How to Get Rid of Fox Dens

Foxes can be an unwanted nuisance around your home as they can dig holes in your gardens, fight with family pets and howl at night. Some fox dens cause no problems and property owners enjoy watching nature unfold as foxes raise their pups, but for others, fox dens can be the start of all sorts of problems. If you find yourself with an unwanted fox den in your yard, there are steps you can take to get rid of the den before your yard is overrun with foxes setting up house all over your property.

Foxes can make nearly anything into a den, including a simple stack of logs in your garden.

Step 1

Locate all possible fox dens. Fox dens are very often located underneath sheds or porches, especially in areas that are seldom used by humans. A fox may also tunnel beneath undergrowth, in a bank or between tree roots, or may simply live in an overgrown garden or at the base of a shed. A close-by water source is an essential requirement for a fox to locate its den, as is a food supply.

Step 2

Make the dens unlivable. The city of Toronto suggests encouraging foxes to leave their dens by digging up the ground around the den's entrance, loudly playing a radio tuned to a talk station at the entrance to the den or placing dog hair and rags soaked in predator or human urine in and around the den.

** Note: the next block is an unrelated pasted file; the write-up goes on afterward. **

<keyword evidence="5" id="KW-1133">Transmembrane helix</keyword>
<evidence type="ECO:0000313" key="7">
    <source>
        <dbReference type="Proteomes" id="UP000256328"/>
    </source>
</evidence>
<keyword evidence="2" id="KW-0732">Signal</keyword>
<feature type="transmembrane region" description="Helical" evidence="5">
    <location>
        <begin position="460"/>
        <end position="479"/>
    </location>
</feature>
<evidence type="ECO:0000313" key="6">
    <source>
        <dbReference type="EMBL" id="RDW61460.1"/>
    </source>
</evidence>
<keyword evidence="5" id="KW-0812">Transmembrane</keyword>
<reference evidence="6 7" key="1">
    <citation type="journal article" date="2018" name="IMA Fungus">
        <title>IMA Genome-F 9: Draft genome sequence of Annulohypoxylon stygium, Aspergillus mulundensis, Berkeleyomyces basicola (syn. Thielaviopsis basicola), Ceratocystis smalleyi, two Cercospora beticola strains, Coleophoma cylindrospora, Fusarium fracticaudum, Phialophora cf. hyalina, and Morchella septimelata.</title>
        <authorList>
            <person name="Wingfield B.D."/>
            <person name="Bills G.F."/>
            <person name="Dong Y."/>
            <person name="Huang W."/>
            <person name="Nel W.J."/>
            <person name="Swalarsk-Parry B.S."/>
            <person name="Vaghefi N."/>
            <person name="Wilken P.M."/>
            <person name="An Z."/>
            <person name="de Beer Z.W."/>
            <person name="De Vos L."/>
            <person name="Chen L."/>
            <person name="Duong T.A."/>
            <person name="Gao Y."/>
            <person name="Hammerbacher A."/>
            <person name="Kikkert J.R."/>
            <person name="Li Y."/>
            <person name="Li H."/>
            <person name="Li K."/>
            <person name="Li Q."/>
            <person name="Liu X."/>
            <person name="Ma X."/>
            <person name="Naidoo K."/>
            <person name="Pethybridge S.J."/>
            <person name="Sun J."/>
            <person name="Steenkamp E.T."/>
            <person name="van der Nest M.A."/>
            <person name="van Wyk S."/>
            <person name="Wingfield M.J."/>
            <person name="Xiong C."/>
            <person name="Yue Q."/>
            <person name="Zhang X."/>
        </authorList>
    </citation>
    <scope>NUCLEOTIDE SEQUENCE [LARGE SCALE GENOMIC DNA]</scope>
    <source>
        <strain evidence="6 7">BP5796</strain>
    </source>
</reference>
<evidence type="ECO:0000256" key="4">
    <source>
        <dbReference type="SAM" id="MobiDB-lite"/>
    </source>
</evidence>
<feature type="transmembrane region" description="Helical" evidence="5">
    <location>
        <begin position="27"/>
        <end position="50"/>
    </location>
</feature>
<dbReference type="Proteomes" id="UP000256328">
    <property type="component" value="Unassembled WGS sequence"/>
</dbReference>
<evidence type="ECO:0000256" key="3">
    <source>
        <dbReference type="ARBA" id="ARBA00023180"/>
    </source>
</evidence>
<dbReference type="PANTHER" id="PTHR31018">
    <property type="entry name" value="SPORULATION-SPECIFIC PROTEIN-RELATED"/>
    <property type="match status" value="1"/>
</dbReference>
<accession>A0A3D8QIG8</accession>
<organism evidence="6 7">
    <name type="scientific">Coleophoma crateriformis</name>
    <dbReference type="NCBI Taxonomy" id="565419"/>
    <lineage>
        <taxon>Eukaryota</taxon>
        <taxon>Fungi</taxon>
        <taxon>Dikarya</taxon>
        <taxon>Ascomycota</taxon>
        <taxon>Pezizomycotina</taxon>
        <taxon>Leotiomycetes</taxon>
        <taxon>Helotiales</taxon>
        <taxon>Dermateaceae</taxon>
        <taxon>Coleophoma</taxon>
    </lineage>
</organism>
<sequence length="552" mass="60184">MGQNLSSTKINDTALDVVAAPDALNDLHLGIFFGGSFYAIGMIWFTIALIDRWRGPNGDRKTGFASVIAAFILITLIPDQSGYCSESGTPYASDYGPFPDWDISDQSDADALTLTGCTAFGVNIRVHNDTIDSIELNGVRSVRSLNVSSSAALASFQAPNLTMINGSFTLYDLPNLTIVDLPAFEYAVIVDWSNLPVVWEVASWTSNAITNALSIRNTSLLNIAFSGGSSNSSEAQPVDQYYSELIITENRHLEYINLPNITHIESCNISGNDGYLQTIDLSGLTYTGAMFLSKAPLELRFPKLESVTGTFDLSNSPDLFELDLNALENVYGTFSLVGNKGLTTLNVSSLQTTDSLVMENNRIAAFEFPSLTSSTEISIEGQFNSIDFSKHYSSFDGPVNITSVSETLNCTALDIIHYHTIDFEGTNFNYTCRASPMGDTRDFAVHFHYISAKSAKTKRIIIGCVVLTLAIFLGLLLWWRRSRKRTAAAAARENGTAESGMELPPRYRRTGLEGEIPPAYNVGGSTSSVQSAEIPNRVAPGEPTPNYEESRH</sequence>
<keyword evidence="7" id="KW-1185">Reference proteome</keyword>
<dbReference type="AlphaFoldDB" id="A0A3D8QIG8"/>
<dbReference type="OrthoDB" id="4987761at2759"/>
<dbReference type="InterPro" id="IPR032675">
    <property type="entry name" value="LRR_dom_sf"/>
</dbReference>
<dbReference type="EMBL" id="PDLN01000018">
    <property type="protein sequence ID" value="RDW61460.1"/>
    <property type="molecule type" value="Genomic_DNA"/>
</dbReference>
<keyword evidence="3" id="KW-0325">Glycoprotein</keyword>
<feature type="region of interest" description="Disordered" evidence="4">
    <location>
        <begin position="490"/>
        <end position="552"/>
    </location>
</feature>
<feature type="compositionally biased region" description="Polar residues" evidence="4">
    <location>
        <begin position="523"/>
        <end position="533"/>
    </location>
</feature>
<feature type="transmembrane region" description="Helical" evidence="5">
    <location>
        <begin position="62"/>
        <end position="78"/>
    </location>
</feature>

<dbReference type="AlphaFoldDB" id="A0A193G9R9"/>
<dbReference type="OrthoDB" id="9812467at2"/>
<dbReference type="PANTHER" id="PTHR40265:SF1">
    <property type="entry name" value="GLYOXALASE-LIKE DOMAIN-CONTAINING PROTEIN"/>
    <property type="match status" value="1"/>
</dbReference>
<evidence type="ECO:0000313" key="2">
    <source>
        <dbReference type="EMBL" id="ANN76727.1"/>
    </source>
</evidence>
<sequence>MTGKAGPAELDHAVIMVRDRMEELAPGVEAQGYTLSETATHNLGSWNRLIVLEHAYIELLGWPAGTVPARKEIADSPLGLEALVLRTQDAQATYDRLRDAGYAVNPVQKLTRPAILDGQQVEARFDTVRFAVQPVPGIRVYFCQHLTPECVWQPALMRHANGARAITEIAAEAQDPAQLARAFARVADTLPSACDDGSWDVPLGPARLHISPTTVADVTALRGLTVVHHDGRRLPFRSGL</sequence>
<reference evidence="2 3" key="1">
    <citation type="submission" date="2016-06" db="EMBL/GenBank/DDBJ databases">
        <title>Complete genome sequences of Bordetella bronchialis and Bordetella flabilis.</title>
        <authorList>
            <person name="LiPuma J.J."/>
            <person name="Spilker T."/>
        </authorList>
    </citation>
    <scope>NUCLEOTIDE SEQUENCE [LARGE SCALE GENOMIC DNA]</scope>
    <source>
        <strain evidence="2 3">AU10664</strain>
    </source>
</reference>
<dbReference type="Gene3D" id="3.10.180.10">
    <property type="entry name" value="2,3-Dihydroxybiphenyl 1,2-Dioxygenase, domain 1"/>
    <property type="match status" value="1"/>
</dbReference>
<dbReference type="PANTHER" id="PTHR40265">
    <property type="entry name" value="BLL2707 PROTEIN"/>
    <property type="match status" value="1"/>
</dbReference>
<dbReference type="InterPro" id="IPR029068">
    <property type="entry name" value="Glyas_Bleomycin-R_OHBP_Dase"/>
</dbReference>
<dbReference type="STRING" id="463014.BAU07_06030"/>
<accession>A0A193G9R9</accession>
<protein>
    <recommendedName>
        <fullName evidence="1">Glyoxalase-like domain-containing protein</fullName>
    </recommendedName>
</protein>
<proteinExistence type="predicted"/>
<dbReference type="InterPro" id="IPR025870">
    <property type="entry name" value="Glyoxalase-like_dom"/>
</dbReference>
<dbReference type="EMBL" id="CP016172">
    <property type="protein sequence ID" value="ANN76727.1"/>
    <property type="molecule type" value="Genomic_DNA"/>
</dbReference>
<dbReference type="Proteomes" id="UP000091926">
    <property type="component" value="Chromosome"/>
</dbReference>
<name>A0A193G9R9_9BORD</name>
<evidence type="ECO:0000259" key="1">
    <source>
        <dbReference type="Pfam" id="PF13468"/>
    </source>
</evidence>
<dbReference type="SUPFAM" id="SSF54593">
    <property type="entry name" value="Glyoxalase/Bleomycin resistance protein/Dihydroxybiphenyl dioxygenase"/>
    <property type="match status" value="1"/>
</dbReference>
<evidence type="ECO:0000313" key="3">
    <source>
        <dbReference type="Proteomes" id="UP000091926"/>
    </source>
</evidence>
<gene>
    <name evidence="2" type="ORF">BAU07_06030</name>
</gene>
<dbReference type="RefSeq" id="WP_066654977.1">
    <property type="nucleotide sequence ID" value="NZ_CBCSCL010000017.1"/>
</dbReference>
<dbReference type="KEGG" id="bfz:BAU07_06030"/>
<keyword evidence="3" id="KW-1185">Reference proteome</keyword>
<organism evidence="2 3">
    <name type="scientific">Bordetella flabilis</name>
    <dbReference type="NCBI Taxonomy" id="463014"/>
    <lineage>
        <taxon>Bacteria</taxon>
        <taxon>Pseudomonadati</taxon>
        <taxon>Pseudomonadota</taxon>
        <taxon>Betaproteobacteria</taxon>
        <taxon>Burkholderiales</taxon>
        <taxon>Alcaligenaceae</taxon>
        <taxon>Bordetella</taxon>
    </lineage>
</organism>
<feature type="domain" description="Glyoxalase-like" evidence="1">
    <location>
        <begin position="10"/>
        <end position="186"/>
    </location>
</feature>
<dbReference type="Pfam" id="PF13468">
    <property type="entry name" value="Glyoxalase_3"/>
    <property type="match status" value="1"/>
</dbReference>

Step 3

Eliminate the dens. Seal up all holes to prevent foxes from returning to their old dens. A heavy wire screening that extends at least 20 to 30 cm straight down and 20 to 30 cm angled at a 90 degree angle outward will prevent foxes from digging under the wire, according to Toronto's Animal Services. Back fill the opening with dirt to further prevent a fox from returning. Replace the siding on holes in buildings to prevent foxes from moving their den to a new location in your yard.

Step 4

Remove items that attract foxes. Don't leave pet food or water out, as it can attract foxes. Keep barbecue grills clean and make sure trash cans are tightly latched. Standing water in bird baths and other containers can also make a fox think your yard is a good place to keep its den.

Rachael Anne Ryals

Born and raised in Florida, Rachael Anne Ryals has been writing since 2007. Her specialties include environmental and health-related issues. Ryals' work has appeared in "The North Florida Herald" and in various other online publications. She graduated from the University of Florida with a Bachelors of Science in journalism. Ryals also studied nutrition at the University of Florida.